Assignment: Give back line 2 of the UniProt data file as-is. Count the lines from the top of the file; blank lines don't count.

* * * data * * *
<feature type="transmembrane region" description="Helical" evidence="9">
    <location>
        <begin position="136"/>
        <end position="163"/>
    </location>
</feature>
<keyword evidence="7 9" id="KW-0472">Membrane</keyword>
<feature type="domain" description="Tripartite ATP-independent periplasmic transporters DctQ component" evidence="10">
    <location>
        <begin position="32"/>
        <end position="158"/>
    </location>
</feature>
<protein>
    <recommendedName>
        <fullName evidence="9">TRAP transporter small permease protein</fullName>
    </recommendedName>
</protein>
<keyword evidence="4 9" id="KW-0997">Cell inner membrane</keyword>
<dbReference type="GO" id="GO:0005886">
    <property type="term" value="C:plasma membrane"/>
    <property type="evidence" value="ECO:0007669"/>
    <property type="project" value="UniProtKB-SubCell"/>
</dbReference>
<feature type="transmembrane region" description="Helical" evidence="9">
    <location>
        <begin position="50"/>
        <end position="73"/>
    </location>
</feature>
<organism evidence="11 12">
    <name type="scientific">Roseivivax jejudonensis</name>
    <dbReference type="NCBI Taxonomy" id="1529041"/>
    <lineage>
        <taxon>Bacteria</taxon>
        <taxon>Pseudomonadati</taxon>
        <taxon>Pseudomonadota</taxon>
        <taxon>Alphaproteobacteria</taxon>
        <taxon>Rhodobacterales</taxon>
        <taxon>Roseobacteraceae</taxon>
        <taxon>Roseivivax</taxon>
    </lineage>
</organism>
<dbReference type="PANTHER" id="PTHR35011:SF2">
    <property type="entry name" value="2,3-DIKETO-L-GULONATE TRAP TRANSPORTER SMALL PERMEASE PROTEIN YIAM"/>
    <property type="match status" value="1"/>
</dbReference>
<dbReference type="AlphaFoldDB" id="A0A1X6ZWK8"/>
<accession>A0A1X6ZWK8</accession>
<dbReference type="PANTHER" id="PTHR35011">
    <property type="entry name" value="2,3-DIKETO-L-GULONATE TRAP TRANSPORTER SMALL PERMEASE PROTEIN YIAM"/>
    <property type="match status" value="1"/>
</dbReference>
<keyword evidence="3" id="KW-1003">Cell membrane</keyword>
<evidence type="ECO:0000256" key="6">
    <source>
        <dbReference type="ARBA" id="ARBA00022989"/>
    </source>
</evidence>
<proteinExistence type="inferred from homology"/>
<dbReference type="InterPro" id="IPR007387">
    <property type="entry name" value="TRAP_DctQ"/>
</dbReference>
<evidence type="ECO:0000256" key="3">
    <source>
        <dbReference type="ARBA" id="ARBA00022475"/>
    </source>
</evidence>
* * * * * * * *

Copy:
    <location>